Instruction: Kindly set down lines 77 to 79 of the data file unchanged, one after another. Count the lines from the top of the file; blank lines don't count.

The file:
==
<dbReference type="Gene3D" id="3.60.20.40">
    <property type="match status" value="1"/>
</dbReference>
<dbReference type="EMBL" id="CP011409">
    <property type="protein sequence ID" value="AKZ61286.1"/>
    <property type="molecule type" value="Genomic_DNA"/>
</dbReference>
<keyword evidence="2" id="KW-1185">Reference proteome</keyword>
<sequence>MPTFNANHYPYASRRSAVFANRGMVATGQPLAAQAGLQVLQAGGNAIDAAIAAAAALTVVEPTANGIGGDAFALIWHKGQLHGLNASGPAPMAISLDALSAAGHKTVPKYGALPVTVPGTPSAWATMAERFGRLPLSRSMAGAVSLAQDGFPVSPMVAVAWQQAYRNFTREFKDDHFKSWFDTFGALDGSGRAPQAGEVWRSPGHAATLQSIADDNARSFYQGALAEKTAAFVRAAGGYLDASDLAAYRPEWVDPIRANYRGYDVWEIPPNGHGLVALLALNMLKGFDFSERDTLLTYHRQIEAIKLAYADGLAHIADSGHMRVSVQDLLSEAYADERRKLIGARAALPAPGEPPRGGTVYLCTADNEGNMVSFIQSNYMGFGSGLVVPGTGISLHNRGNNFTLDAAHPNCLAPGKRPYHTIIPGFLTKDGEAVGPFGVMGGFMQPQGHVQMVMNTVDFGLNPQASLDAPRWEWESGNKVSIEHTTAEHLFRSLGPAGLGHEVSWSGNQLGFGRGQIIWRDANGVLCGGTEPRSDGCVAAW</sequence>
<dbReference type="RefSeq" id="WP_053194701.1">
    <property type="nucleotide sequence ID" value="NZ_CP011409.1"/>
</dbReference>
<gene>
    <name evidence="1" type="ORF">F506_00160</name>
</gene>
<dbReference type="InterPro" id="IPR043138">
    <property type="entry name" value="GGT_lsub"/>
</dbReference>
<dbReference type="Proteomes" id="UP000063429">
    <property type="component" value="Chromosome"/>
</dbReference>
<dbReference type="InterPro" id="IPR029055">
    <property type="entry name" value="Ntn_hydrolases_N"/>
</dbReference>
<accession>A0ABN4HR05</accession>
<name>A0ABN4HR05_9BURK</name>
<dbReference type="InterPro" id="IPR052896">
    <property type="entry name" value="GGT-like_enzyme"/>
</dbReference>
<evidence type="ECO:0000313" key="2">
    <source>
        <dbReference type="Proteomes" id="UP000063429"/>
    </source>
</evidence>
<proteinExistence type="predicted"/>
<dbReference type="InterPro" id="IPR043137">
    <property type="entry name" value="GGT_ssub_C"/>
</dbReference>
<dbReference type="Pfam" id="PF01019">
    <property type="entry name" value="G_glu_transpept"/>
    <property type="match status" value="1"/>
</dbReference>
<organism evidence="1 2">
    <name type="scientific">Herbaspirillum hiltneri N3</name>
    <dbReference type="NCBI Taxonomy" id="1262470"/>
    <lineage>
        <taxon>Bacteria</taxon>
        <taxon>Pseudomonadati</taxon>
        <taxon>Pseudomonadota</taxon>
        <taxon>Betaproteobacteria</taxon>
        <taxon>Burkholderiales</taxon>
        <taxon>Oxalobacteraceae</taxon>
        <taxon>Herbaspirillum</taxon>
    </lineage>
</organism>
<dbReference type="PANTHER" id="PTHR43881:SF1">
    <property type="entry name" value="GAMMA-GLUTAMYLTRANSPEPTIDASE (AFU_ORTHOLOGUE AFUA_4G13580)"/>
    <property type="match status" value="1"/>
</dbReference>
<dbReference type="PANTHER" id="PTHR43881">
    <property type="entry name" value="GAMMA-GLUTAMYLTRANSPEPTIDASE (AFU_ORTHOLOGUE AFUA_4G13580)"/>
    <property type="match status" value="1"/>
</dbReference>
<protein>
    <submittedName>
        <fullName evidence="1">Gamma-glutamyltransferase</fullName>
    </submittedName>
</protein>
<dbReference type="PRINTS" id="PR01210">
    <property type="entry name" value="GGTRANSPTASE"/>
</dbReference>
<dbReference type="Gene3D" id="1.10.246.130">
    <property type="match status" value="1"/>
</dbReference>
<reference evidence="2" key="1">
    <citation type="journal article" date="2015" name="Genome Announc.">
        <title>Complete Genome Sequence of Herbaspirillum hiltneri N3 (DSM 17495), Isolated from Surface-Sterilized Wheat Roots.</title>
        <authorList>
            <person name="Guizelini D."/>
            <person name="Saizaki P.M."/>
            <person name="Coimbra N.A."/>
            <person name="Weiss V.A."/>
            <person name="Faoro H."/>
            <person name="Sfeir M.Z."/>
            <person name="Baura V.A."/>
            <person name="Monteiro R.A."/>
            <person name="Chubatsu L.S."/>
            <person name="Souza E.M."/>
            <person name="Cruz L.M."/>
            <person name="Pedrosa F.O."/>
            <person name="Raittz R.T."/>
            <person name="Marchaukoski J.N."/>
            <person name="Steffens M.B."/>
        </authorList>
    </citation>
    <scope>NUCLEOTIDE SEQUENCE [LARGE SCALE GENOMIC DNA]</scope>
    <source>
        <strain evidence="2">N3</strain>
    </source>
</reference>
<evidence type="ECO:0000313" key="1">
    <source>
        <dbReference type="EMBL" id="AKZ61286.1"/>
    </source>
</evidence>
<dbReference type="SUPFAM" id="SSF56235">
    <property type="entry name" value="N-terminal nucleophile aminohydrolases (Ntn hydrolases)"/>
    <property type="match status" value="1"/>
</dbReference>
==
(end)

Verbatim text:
        <title>Complete Genome Sequence of Herbaspirillum hiltneri N3 (DSM 17495), Isolated from Surface-Sterilized Wheat Roots.</title>
        <authorList>
            <person name="Guizelini D."/>